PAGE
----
A dispersal sale of a cattle herd from Cumbria, sold in Cheshire, has subsequently revealed several reactors. Farmers Guardian -[link] has the story.
This is not the first time that this has happened, with this sale in 2010 - [link] causing similar problems. Unfortunately farmers purchasing stock are often quite unaware that in these 4 year testing areas, no test is required before any dispersal sales and several do ask for stock to be tested prior to purchasing.
One of our veterinary sources has sent this comment:
It is also worth noting that cases of herd breakdowns are not that uncommon in Cumbria - years ago the outbreak can clearly be seen in the Dunnett Report maps.
The cluster of cattle cases was, at that time, as big as a cluster in the Midlands. Interestingly, the source was traced back to a couple of infected badgers.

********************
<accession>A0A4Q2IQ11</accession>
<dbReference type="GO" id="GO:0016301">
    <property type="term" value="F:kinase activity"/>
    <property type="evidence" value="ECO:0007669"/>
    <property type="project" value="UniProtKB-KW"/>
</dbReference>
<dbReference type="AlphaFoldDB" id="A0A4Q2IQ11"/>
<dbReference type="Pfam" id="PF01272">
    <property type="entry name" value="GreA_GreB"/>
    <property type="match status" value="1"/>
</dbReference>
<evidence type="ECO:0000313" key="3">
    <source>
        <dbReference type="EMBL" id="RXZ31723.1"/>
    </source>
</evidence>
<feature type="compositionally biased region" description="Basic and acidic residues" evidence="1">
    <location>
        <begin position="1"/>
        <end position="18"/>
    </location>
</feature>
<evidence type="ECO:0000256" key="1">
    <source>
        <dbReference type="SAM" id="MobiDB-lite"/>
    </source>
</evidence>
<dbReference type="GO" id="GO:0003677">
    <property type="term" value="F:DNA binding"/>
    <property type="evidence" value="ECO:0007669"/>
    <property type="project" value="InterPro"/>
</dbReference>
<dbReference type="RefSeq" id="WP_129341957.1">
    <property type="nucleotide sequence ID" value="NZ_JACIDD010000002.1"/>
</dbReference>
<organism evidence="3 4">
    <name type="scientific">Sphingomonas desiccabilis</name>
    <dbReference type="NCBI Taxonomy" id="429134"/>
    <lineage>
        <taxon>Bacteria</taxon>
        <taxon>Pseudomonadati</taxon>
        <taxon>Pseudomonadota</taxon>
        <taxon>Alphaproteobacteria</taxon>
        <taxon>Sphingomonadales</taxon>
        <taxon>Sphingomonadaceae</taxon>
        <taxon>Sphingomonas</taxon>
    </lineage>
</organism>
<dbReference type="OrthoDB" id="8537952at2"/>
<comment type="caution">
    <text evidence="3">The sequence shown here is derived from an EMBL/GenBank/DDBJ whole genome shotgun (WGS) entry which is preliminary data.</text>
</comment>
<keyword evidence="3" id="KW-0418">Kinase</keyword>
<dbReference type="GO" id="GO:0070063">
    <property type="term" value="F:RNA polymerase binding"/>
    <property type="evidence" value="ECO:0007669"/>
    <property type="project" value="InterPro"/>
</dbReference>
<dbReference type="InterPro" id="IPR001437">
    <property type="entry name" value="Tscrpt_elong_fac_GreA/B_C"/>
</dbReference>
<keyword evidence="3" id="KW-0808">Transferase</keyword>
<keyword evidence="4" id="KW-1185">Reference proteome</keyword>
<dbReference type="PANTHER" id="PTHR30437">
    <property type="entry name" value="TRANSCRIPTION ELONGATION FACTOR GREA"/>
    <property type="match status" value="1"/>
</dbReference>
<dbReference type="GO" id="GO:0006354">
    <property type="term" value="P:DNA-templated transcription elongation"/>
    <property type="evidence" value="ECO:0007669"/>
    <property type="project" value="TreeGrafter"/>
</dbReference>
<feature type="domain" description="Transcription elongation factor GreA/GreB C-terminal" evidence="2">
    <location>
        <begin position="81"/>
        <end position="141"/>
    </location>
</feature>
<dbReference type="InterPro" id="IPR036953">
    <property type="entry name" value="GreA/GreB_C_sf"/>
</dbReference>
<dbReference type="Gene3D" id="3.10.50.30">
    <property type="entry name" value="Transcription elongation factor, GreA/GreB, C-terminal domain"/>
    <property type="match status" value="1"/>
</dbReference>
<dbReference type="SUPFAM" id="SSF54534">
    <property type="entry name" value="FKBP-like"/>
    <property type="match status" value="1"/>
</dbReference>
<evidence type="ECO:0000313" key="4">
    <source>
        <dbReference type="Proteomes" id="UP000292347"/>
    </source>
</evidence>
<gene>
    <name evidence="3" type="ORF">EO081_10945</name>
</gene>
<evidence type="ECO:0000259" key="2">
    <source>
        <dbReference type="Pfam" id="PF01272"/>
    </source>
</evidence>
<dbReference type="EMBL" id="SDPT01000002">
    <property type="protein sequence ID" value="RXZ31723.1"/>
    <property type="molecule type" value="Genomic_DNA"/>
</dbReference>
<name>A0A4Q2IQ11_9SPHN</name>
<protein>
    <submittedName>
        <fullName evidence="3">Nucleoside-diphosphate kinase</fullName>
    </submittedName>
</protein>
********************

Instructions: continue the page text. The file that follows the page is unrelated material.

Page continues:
Subsequently, it was found that the Cumbria area had its own TB type. The spoligotype was the same as one of the Midlands outbreaks, but the VNTR typing was different.
This type was found in badgers and cattle from the area and I believe that all the outbreaks from elsewhere with this type (that could be traced), traced back to Cumbria.
So, rather inconveniently, this is a TB endemic area. This has been known for decades.
So why is Cumbria on 4 yearly testing?
Test and ye shall find. More testing inevitably reveals more 'problems' in sentinel cattle.
The Manchester Ship Canal and a large urban area look good on a map and are also thought to act as a badger barrier. But that conveniently ignores the infected Cumbrian bred residents already behind it, and the untested alpacas and translocated badgers happily leaping over it.
Further speculation as the source of this outbreak is futile until AHVLA's team have done their spoligotyping of the type and VNTR responsible for this outbreak, in what, on their maps at least, should have been a clean area.
Meanwhile Defra's comfort blanket has a few more holes.